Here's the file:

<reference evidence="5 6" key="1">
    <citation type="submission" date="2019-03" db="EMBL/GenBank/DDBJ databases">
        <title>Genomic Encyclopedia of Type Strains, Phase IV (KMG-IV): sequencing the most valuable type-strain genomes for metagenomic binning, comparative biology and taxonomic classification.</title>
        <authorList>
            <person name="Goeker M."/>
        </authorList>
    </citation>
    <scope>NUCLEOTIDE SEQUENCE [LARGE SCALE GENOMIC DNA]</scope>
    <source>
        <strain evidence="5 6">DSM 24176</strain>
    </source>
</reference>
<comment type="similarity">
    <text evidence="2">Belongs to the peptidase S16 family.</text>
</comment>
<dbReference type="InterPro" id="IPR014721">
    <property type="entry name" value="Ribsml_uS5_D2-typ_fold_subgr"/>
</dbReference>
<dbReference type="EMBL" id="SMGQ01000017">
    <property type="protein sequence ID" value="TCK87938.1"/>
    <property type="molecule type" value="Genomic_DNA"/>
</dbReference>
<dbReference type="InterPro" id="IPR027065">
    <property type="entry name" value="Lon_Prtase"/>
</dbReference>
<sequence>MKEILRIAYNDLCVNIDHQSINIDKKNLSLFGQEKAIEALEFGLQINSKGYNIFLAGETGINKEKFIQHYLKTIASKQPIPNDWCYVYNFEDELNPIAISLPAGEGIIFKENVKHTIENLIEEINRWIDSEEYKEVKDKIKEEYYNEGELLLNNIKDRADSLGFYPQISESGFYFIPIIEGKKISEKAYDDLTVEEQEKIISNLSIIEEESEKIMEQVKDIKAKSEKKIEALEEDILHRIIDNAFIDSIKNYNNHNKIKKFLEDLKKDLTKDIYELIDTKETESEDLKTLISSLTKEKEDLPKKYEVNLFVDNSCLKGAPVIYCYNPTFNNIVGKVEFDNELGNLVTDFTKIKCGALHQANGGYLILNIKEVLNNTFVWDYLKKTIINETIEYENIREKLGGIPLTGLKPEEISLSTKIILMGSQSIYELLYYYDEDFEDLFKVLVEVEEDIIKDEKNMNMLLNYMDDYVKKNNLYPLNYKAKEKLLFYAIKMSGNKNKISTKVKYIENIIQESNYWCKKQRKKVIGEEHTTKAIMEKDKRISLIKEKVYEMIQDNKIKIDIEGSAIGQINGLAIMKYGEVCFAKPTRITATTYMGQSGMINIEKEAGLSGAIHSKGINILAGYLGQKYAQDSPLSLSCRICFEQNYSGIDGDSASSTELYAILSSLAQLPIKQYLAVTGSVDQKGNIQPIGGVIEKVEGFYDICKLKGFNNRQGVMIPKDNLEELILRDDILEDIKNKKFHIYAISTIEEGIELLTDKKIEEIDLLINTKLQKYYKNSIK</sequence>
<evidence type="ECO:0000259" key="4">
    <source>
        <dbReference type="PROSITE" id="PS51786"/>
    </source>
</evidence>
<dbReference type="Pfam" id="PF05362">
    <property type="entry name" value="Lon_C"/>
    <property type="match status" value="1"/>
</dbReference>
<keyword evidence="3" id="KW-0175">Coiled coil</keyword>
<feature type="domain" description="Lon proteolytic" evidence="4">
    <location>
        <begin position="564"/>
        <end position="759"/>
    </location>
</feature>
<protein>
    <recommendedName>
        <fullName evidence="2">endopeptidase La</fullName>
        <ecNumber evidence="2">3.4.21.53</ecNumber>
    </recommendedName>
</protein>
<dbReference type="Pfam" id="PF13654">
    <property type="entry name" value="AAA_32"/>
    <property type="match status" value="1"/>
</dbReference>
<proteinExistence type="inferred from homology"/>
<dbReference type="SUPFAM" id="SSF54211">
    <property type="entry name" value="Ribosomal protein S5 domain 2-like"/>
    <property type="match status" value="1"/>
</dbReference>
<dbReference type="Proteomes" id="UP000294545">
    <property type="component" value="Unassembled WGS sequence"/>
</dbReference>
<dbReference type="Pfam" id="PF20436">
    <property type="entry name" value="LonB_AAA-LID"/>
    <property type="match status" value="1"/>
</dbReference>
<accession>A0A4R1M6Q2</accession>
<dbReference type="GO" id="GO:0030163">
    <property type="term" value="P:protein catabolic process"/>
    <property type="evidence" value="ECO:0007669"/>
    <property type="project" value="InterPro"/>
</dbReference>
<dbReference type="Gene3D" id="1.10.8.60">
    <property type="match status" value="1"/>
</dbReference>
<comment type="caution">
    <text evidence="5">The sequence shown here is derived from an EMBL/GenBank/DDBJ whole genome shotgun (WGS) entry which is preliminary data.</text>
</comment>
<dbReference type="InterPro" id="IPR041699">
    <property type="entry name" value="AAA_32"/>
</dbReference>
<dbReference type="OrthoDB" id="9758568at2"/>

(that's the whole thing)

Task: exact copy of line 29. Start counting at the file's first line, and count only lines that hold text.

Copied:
        <dbReference type="PROSITE" id="PS51786"/>